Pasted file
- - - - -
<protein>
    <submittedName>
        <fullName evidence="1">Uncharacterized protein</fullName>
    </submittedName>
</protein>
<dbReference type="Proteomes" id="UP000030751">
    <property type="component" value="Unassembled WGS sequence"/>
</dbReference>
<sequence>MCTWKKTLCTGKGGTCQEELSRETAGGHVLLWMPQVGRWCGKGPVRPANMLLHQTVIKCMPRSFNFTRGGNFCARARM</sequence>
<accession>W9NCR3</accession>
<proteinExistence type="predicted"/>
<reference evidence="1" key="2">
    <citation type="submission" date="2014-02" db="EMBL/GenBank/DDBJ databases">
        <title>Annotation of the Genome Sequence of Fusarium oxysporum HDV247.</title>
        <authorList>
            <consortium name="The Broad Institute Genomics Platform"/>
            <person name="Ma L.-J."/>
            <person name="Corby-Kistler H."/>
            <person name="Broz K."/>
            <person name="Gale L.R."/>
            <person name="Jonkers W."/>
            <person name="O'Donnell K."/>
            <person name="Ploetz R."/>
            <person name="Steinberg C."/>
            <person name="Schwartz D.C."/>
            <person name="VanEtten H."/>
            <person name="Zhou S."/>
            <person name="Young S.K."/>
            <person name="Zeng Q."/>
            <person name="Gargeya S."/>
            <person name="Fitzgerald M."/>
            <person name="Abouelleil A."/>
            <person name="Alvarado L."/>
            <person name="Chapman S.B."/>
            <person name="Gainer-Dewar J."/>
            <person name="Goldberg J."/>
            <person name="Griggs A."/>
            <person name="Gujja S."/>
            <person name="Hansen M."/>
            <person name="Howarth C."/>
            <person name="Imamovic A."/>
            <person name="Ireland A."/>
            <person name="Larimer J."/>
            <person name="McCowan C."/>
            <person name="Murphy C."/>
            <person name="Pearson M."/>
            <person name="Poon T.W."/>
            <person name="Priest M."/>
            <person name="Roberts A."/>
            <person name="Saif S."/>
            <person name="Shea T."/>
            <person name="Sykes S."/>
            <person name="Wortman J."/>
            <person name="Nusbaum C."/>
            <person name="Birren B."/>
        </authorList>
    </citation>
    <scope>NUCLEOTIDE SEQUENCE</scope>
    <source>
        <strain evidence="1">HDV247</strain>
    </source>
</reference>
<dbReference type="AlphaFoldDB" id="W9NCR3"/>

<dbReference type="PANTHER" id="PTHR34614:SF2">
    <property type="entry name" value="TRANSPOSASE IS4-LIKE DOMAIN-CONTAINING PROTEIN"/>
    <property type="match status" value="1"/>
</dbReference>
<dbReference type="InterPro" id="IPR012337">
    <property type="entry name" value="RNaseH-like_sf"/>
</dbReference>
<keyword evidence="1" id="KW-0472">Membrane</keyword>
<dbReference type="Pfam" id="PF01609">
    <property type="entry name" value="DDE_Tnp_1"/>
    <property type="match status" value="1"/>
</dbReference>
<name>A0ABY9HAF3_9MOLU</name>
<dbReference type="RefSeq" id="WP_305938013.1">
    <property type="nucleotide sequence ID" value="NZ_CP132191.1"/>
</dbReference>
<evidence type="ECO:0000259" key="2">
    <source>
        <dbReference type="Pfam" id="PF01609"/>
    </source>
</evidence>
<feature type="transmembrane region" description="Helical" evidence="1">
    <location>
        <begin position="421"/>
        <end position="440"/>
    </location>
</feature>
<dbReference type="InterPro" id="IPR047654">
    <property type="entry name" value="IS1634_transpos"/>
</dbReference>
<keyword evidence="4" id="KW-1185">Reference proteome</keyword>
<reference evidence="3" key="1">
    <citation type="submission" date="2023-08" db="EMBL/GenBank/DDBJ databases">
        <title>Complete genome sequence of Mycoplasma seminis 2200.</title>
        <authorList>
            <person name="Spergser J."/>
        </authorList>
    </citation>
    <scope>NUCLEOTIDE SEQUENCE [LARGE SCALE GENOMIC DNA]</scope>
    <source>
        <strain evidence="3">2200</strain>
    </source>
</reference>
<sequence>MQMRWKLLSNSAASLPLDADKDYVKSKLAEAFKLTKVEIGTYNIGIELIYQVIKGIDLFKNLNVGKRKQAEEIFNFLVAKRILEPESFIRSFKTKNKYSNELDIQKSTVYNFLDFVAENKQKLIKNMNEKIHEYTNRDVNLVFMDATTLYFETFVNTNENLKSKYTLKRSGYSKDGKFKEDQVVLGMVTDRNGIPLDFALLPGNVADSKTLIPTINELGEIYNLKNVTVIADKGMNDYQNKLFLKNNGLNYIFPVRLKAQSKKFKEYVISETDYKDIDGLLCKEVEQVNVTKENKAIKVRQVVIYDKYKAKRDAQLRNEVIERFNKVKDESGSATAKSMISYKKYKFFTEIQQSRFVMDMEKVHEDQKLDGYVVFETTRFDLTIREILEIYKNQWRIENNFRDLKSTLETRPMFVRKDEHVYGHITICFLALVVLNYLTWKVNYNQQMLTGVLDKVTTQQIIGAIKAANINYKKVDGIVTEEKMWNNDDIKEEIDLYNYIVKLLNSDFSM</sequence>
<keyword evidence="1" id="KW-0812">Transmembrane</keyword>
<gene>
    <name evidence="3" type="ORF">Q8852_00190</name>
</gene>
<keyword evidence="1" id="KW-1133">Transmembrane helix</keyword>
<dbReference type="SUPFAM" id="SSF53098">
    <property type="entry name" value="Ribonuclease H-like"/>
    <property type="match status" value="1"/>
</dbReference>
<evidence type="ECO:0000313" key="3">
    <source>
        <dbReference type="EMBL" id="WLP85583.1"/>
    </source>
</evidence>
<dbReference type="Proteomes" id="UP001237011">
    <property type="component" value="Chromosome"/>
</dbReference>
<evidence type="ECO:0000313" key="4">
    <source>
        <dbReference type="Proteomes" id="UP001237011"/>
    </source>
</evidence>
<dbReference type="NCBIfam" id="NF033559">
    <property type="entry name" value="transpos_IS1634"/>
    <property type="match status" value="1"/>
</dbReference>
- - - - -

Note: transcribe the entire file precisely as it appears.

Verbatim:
<protein>
    <submittedName>
        <fullName evidence="1">Uncharacterized protein</fullName>
    </submittedName>
</protein>
<dbReference type="Proteomes" id="UP000030751">
    <property type="component" value="Unassembled WGS sequence"/>
</dbReference>
<sequence>MCTWKKTLCTGKGGTCQEELSRETAGGHVLLWMPQVGRWCGKGPVRPANMLLHQTVIKCMPRSFNFTRGGNFCARARM</sequence>
<accession>W9NCR3</accession>
<proteinExistence type="predicted"/>
<reference evidence="1" key="2">
    <citation type="submission" date="2014-02" db="EMBL/GenBank/DDBJ databases">
        <title>Annotation of the Genome Sequence of Fusarium oxysporum HDV247.</title>
        <authorList>
            <consortium name="The Broad Institute Genomics Platform"/>
            <person name="Ma L.-J."/>
            <person name="Corby-Kistler H."/>
            <person name="Broz K."/>
            <person name="Gale L.R."/>
            <person name="Jonkers W."/>
            <person name="O'Donnell K."/>
            <person name="Ploetz R."/>
            <person name="Steinberg C."/>
            <person name="Schwartz D.C."/>
            <person name="VanEtten H."/>
            <person name="Zhou S."/>
            <person name="Young S.K."/>
            <person name="Zeng Q."/>
            <person name="Gargeya S."/>
            <person name="Fitzgerald M."/>
            <person name="Abouelleil A."/>
            <person name="Alvarado L."/>
            <person name="Chapman S.B."/>
            <person name="Gainer-Dewar J."/>
            <person name="Goldberg J."/>
            <person name="Griggs A."/>
            <person name="Gujja S."/>
            <person name="Hansen M."/>
            <person name="Howarth C."/>
            <person name="Imamovic A."/>
            <person name="Ireland A."/>
            <person name="Larimer J."/>
            <person name="McCowan C."/>
            <person name="Murphy C."/>
            <person name="Pearson M."/>
            <person name="Poon T.W."/>
            <person name="Priest M."/>
            <person name="Roberts A."/>
            <person name="Saif S."/>
            <person name="Shea T."/>
            <person name="Sykes S."/>
            <person name="Wortman J."/>
            <person name="Nusbaum C."/>
            <person name="Birren B."/>
        </authorList>
    </citation>
    <scope>NUCLEOTIDE SEQUENCE</scope>
    <source>
        <strain evidence="1">HDV247</strain>
    </source>
</reference>
<dbReference type="AlphaFoldDB" id="W9NCR3"/>

<dbReference type="PANTHER" id="PTHR34614:SF2">
    <property type="entry name" value="TRANSPOSASE IS4-LIKE DOMAIN-CONTAINING PROTEIN"/>
    <property type="match status" value="1"/>
</dbReference>
<dbReference type="InterPro" id="IPR012337">
    <property type="entry name" value="RNaseH-like_sf"/>
</dbReference>
<keyword evidence="1" id="KW-0472">Membrane</keyword>
<dbReference type="Pfam" id="PF01609">
    <property type="entry name" value="DDE_Tnp_1"/>
    <property type="match status" value="1"/>
</dbReference>
<name>A0ABY9HAF3_9MOLU</name>
<dbReference type="RefSeq" id="WP_305938013.1">
    <property type="nucleotide sequence ID" value="NZ_CP132191.1"/>
</dbReference>
<evidence type="ECO:0000259" key="2">
    <source>
        <dbReference type="Pfam" id="PF01609"/>
    </source>
</evidence>
<feature type="transmembrane region" description="Helical" evidence="1">
    <location>
        <begin position="421"/>
        <end position="440"/>
    </location>
</feature>
<dbReference type="InterPro" id="IPR047654">
    <property type="entry name" value="IS1634_transpos"/>
</dbReference>
<keyword evidence="4" id="KW-1185">Reference proteome</keyword>
<reference evidence="3" key="1">
    <citation type="submission" date="2023-08" db="EMBL/GenBank/DDBJ databases">
        <title>Complete genome sequence of Mycoplasma seminis 2200.</title>
        <authorList>
            <person name="Spergser J."/>
        </authorList>
    </citation>
    <scope>NUCLEOTIDE SEQUENCE [LARGE SCALE GENOMIC DNA]</scope>
    <source>
        <strain evidence="3">2200</strain>
    </source>
</reference>
<sequence>MQMRWKLLSNSAASLPLDADKDYVKSKLAEAFKLTKVEIGTYNIGIELIYQVIKGIDLFKNLNVGKRKQAEEIFNFLVAKRILEPESFIRSFKTKNKYSNELDIQKSTVYNFLDFVAENKQKLIKNMNEKIHEYTNRDVNLVFMDATTLYFETFVNTNENLKSKYTLKRSGYSKDGKFKEDQVVLGMVTDRNGIPLDFALLPGNVADSKTLIPTINELGEIYNLKNVTVIADKGMNDYQNKLFLKNNGLNYIFPVRLKAQSKKFKEYVISETDYKDIDGLLCKEVEQVNVTKENKAIKVRQVVIYDKYKAKRDAQLRNEVIERFNKVKDESGSATAKSMISYKKYKFFTEIQQSRFVMDMEKVHEDQKLDGYVVFETTRFDLTIREILEIYKNQWRIENNFRDLKSTLETRPMFVRKDEHVYGHITICFLALVVLNYLTWKVNYNQQMLTGVLDKVTTQQIIGAIKAANINYKKVDGIVTEEKMWNNDDIKEEIDLYNYIVKLLNSDFSM</sequence>
<keyword evidence="1" id="KW-0812">Transmembrane</keyword>
<gene>
    <name evidence="3" type="ORF">Q8852_00190</name>
</gene>
<keyword evidence="1" id="KW-1133">Transmembrane helix</keyword>
<dbReference type="SUPFAM" id="SSF53098">
    <property type="entry name" value="Ribonuclease H-like"/>
    <property type="match status" value="1"/>
</dbReference>
<evidence type="ECO:0000313" key="3">
    <source>
        <dbReference type="EMBL" id="WLP85583.1"/>
    </source>
</evidence>
<dbReference type="Proteomes" id="UP001237011">
    <property type="component" value="Chromosome"/>
</dbReference>
<evidence type="ECO:0000313" key="4">
    <source>
        <dbReference type="Proteomes" id="UP001237011"/>
    </source>
</evidence>
<dbReference type="NCBIfam" id="NF033559">
    <property type="entry name" value="transpos_IS1634"/>
    <property type="match status" value="1"/>
</dbReference>